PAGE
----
“I think this is probably the only place where we train everybody in the dental team together, so we try very much to give everybody an exposure to working in the dental team. It’s something we want to develop for the future.”
He speaks very highly of the enthusiasm and passion of the students in the ‘newer’ disciplines.
“The people involved with some of the newer programmes are amazingly enthusiastic about what they’re doing, maybe because they are the newcomers in a sense. They have a passion for what they do and an excitement that sometimes in dental science we would do well to be reminded of.”
Professor O’Connell sees teamwork as extending beyond the doors of the School, or even the dental practice.
“I would hope that the dentists of the future will be seen more as part of a primary care team for patients and my dream, if I were to have one, would be that the public will view their dentist as someone who is involved in looking after and promoting their health, as well as somebody who can do wonderful things to make your teeth look nice!”
He feels that this is already beginning to happen.
“Anecdotally, I hear that a lot of doctors, since the introduction of free GP care for under sixes, are seeing more children with dental problems, and they don’t know what to do with them. If we had a bit of joined up thinking here [in regard to healthcare policy] and dentists could be seen as part of that health spectrum, I’d be very happy.”
Life after school
Of course, in order to be part of this vision, dentists must first graduate and begin their practice. The vast majority of dental science graduates become general dental practitioners, but a sizable number begin their careers outside Ireland, and this is a source of concern. “We still unfortunately lose too many graduates early on who emigrate. Most of them come back, but it says something about the state of dentistry at the moment that we don’t have enough attractive opportunities for graduates, at least at first.”
There has been much discussion about the lack of a vocational scheme for graduating dentists, and it’s worth asking if this is a reason for the high emigration rates, but for Professor O’Connell it’s not so simple.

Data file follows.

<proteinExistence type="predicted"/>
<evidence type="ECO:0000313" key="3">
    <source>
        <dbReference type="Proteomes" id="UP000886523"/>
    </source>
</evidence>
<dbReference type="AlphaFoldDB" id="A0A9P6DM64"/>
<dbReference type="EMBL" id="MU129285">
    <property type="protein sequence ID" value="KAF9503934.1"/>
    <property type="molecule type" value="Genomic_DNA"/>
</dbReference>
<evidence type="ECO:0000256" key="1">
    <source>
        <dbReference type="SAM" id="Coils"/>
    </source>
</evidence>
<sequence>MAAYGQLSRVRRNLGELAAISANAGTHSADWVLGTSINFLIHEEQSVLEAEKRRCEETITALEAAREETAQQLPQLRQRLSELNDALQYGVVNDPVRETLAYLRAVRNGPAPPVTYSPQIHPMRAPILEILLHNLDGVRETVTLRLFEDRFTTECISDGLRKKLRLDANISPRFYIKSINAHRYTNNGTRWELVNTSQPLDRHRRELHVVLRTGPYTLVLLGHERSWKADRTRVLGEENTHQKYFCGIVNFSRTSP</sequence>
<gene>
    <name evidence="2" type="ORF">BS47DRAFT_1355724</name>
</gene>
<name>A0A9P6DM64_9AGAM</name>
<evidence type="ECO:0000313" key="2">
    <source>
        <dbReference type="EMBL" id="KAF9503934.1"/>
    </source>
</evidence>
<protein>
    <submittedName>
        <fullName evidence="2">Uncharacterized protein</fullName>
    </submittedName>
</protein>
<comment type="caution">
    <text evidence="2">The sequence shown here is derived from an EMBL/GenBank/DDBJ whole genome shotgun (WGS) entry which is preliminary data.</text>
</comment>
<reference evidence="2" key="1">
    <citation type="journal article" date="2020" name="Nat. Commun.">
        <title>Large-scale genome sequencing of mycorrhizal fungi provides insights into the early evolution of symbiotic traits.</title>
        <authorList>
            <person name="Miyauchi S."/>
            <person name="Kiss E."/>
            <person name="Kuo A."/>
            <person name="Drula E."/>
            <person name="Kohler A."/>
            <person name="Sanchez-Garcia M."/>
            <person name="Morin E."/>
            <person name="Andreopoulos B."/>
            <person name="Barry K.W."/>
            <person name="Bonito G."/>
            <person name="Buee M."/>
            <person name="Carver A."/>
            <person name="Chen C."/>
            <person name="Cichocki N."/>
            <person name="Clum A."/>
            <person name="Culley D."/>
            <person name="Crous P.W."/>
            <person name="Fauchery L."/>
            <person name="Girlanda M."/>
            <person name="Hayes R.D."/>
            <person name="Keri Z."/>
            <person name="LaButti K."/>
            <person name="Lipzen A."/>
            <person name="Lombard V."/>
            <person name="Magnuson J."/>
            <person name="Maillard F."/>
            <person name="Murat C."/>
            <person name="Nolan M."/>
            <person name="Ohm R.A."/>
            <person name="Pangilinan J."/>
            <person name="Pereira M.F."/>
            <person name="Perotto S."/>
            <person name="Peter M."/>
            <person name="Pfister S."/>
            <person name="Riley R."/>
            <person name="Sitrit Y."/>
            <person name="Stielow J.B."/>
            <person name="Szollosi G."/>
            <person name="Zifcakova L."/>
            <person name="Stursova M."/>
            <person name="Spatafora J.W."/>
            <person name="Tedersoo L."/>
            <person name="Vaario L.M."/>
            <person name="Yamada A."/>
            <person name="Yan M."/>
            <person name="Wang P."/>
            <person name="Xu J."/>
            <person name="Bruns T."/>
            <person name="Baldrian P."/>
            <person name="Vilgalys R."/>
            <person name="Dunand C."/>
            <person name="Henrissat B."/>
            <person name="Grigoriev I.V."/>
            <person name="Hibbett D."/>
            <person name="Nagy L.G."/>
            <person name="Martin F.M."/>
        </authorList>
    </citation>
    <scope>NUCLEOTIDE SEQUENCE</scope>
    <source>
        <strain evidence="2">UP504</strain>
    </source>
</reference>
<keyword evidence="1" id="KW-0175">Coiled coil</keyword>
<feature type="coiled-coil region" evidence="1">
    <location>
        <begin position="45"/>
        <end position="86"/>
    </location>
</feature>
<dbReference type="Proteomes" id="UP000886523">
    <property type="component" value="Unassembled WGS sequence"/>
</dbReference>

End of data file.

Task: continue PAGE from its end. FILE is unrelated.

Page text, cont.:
“I think that’s part of it, but a lot of people go to places where there isn’t a vocational scheme. I think that having some sort of transition to practice after graduating would be useful. That’s where I would really like to see the business training and mentoring, in a supervised year where people could have support. They do it in other professions, such as law, accounting and so on: you’re in the workplace but you’re still completing part of your training. I think something like that could be more suitable to the Irish situation.”
He acknowledges that graduates now are entering a very different business environment, and a different regulatory environment, than existed heretofore, and this presents particular challenges for them, and for the educators who prepare them. He is all too aware that students see their ambitions and future prospects very differently to their predecessors’.
“A lot of dentists are looking at a model, be it a company or a multiple, that takes care of the business side, so they can focus on the dentistry. For some people that’s very attractive. There’s no one size fits all anymore.”
There is also the small matter of rapidly advancing technological change, and the need to adequately prepare students for that. Indeed, on the day of our interview, the School was taking delivery of its second digital system, and there are plans to introduce a digital workflow over the next couple of years.
“Hopefully in five years’ time almost everything will be scanned and digitised in the same way that 10 years ago we were still doing film radiographs and now everything is done electronically. You have to try to give people enough of the old skills that they can get out in the workplace, but also at least an insight into the new skills so they can adapt when they graduate.”